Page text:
Expats Guide: Tax Refund in the Philippines

tax refund philippines

When it’s year-end period, most employees start anticipating their tax refund (if any) as a welcome tiny sum to boost their budget a bit. So this time of year, they refresh their taxation skills with a Philippine tax refund guide. And foreign nationals working here may also want to take a peek inside an expats’ guide to tax refund in the Philippines, see what’s in it for them.

 

Tax Refund

So, first things first—what’s a tax refund? It is excess amount from the tax you paid based on your annual gross income. As simple as that. But much as we want, not all people receive tax refunds. It depends on certain factors, as follows:

  1. You’ve been hired less than a year in the company you work for and chances are you’ve been taxed a bit too much.
  2. Then you decided to have a “dependent” within the calendar year and you filed for a tax status change.

If these two things happened to you, you may be up for a refund. It’s always worth the time to consult a Philippine tax refund guide.

 

Why the Excess Tax?

For some reasons, your company charged you too much for taxes without meaning to. Sometimes it’s due to human error, especially if there are too many employees that your accounting department has to handle. No matter how careful and thorough accountants are, sometimes it happens. Accountants are only human.

Or, you did the computation yourself (if you’re self-employed) and came up with the wrong figures. One common mistake is using the wrong or an obsolete BIR tax table. To have fewer worries, it pays to have a Philippine tax refund guide handy around.

But don’t worry, the Bureau of Internal Revenue (BIR) will take care of the miscalculations for you. If you did pay too much tax they’ll issue you a refund notice later. But tax refunds are a bit rare. So don’t count much on it.

 

How Do We Get Tax Refunds?

You don’t need to go to the BIR to follow up on this. If you are entitled to a refund, BIR sends a notice either to your company or directly to your home address if you are self-employed (in which case you can hire a certified accountant just for this purpose and let him or her do it for you).

If you are employed, your employer pays you back the excess tax on or before January 25. So, you can set aside your worries about excess tax and refunds and focus on your work.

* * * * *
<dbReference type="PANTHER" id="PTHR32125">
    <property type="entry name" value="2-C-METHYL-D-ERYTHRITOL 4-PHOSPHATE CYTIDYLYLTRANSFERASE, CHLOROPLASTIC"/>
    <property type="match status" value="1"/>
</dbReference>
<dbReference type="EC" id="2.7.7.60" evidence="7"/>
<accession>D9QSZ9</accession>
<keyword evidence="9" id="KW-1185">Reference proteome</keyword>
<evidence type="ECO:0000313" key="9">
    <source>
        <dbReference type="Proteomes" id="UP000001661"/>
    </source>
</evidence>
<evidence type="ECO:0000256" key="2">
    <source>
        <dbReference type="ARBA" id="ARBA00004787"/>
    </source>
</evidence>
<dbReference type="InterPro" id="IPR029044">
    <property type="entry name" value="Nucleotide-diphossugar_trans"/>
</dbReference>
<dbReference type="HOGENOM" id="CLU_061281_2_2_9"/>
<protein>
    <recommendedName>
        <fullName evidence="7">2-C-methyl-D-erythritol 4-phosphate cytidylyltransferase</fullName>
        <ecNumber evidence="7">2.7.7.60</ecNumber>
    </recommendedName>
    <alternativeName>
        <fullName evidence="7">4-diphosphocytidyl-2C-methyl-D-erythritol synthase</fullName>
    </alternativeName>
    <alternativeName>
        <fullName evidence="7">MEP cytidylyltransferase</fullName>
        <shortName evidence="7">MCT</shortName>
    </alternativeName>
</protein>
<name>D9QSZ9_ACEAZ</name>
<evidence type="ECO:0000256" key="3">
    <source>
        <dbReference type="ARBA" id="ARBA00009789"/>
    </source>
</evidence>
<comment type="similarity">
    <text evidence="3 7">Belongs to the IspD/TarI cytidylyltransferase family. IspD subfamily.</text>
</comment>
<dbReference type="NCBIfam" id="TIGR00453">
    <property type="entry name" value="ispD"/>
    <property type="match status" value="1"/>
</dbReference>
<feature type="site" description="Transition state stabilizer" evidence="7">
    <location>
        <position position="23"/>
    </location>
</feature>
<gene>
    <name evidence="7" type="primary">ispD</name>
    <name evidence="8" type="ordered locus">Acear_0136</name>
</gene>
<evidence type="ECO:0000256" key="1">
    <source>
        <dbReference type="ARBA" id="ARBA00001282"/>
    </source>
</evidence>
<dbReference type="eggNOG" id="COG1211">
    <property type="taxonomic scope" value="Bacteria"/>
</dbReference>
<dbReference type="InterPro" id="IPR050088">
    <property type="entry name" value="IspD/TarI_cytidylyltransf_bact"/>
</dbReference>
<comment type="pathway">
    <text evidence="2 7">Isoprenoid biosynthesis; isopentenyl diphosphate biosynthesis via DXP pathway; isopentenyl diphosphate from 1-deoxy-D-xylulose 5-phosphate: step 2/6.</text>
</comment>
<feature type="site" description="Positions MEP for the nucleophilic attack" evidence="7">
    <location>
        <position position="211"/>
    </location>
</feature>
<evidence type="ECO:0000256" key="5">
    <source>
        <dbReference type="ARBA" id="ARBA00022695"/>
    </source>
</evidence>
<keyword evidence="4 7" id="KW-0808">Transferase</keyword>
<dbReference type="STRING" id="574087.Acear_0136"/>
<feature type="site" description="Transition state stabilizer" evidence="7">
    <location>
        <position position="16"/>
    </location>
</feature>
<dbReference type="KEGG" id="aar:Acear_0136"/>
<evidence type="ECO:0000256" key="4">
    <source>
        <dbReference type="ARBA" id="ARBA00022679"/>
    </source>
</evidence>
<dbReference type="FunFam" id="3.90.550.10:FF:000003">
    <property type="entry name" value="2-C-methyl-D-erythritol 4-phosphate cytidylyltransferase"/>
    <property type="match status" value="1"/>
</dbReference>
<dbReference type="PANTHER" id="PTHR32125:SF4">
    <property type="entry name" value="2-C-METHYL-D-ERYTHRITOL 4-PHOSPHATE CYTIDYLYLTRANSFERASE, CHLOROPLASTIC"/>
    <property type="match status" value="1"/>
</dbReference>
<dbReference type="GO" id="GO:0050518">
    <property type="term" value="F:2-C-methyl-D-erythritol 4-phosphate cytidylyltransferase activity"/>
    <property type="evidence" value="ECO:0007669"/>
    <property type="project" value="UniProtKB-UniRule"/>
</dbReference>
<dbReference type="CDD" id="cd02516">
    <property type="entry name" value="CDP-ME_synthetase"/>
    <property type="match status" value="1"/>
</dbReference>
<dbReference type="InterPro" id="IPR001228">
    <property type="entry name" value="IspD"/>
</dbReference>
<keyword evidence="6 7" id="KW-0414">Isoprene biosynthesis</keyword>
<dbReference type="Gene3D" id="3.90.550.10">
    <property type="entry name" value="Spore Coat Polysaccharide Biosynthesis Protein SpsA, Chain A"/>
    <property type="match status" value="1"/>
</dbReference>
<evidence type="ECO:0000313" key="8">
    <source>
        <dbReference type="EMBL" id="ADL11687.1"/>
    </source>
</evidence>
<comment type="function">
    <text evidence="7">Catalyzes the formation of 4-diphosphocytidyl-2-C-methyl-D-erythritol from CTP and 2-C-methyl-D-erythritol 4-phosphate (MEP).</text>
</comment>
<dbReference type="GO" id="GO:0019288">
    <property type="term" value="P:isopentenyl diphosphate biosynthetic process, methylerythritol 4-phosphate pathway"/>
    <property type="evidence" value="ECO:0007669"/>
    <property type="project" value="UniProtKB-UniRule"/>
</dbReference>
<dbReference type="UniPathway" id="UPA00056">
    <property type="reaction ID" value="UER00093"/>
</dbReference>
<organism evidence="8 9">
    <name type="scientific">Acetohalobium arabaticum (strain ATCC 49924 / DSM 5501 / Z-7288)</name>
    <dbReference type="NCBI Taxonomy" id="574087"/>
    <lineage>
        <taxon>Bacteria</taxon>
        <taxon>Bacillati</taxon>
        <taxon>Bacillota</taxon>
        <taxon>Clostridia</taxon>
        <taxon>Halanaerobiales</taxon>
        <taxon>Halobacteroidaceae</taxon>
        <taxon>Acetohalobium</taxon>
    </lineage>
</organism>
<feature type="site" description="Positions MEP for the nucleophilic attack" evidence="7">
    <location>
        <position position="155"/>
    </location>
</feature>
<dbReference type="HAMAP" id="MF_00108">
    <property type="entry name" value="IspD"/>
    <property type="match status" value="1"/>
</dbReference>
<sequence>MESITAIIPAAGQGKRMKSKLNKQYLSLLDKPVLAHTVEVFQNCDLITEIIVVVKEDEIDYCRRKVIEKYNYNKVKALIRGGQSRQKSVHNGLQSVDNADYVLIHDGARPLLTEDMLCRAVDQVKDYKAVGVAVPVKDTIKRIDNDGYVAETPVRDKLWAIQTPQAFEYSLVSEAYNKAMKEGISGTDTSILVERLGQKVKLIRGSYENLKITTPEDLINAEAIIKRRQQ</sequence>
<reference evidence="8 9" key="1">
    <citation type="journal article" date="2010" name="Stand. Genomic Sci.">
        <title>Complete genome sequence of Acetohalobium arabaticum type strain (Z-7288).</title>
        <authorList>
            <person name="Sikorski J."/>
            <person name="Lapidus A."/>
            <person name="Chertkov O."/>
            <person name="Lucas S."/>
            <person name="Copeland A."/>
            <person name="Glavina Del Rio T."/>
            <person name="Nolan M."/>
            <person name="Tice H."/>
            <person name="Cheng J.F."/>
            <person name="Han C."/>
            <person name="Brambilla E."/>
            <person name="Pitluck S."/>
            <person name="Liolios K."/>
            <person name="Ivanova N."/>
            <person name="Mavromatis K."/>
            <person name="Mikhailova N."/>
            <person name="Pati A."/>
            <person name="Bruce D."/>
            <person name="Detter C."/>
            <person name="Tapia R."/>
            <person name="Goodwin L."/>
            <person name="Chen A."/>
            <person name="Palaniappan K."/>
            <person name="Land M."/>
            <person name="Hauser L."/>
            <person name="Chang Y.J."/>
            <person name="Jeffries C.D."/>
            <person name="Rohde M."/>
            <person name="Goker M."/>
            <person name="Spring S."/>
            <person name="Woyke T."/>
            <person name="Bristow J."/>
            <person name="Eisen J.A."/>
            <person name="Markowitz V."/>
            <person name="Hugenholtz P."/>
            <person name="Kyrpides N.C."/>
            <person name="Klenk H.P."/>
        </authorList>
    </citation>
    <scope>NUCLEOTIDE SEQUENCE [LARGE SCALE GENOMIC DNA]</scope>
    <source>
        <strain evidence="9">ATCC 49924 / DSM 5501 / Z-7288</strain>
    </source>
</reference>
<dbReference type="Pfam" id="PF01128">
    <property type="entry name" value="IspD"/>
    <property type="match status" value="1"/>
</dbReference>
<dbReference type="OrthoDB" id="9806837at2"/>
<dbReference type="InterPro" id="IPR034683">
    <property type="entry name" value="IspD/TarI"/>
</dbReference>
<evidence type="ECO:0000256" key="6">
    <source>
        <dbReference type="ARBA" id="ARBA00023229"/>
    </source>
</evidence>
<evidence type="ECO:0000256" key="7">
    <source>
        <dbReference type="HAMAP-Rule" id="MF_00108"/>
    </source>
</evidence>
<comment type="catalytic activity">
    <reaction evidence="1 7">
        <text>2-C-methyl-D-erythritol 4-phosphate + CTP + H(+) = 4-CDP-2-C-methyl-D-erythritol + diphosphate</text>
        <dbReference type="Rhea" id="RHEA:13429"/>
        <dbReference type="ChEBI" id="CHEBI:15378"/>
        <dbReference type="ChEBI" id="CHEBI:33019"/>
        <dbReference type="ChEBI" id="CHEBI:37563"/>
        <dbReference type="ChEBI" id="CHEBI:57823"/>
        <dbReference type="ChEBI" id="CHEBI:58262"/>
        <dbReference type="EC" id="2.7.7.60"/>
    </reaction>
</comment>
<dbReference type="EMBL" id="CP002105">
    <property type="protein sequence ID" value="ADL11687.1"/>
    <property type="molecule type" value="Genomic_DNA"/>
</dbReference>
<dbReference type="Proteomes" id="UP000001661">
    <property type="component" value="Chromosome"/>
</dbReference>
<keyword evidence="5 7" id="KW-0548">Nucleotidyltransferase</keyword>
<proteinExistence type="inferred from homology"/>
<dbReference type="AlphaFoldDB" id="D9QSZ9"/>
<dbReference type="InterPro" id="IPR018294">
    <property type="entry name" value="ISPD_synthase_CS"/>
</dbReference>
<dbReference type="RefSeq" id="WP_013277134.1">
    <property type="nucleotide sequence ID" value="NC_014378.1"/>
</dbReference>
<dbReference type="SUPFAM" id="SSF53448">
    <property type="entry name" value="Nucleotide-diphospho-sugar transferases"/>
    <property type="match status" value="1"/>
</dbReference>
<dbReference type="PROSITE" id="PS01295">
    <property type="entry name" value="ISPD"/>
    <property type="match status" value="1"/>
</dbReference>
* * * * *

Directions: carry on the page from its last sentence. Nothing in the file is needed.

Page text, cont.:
But if it really bothers you lots and even causes sleep loss, here’s a basic tax refund formula you can follow:

Salary + OT + 13th month + tax benefits – contributions = Total Taxable Compensation

 

 

 

It’s not much but you can use it to get an idea how much you should pay. To understand it better, OT stands for Overtime pay and “contributions” are your SSS, Philhealth and Pagibig contributions plus nontaxable allowances (if any) all summed up together.

Then, from the Total Taxable Compensation, subtract your exemptions (if any), like if you are:

  • Single and without legitimate dependents (minus P50K)
  • Head of the family (minus P50K)
  • Married (minus P50K) claimed by either (not both) husband or wife.
  • Added exemptions (minus P50K) for each of 4 qualified dependents:
    • Claimed by either (not both) the husband or wife.
    • If single and considered head of the family with legitimate dependents.
    • Spouse in whose custody is/are a child/children not exceeding 4 kids.

Once the Taxable Compensation has been netted out, refer to the table below for how much you ought to have been taxed according to BIR computations:

No automatic alt text available.

Tax table above based on BIR 2018 data.

See where your Taxable Compensation falls under. Just follow the headings of the columns. You will easily see if you were taxed too much or just right, if you can expect a refund or not.

Example

If you’re single without dependents and you have the following annual pay:

  • Basic monthly pay: P15K (X 12 months) = P180K annual pay
  • SSS/Pagibig/Philhealth monthly contributions: P800 (X 12 months) = P9,600
  • 13th month salary: P15K
  • Withholding tax (for months January to December of previous year):
  • P1,500 (X 12 months) = P18K

Get the Total Taxable Compensation:

  • P180K – P9,600 = P170,400
  • P170,400 – P50K (being single) = P120,400

From the BIR Tax Table, your Total Taxable Compensation or income (P120,400) falls under the “P250K and below” bracket. You should pay zero percent or none. So, if you paid some amount when you should’ve paid nothing, whatever amount you paid will be your tax refund.

Sometimes taxation may change by legislation and may include new taxes. When government needs added funds to run its operations or finance certain budgets, they add other tax burdens. It may affect how taxable compensation is computed. So be updated with taxation with a reliable Philippine tax refund guide, especially expats’ guide to tax refund in the Philippines for foreign nationals.

 

Source:

http://primer.com.ph/tips-guides/2016/12/29/expats-guide-to-tax-refund-in-the-philippines

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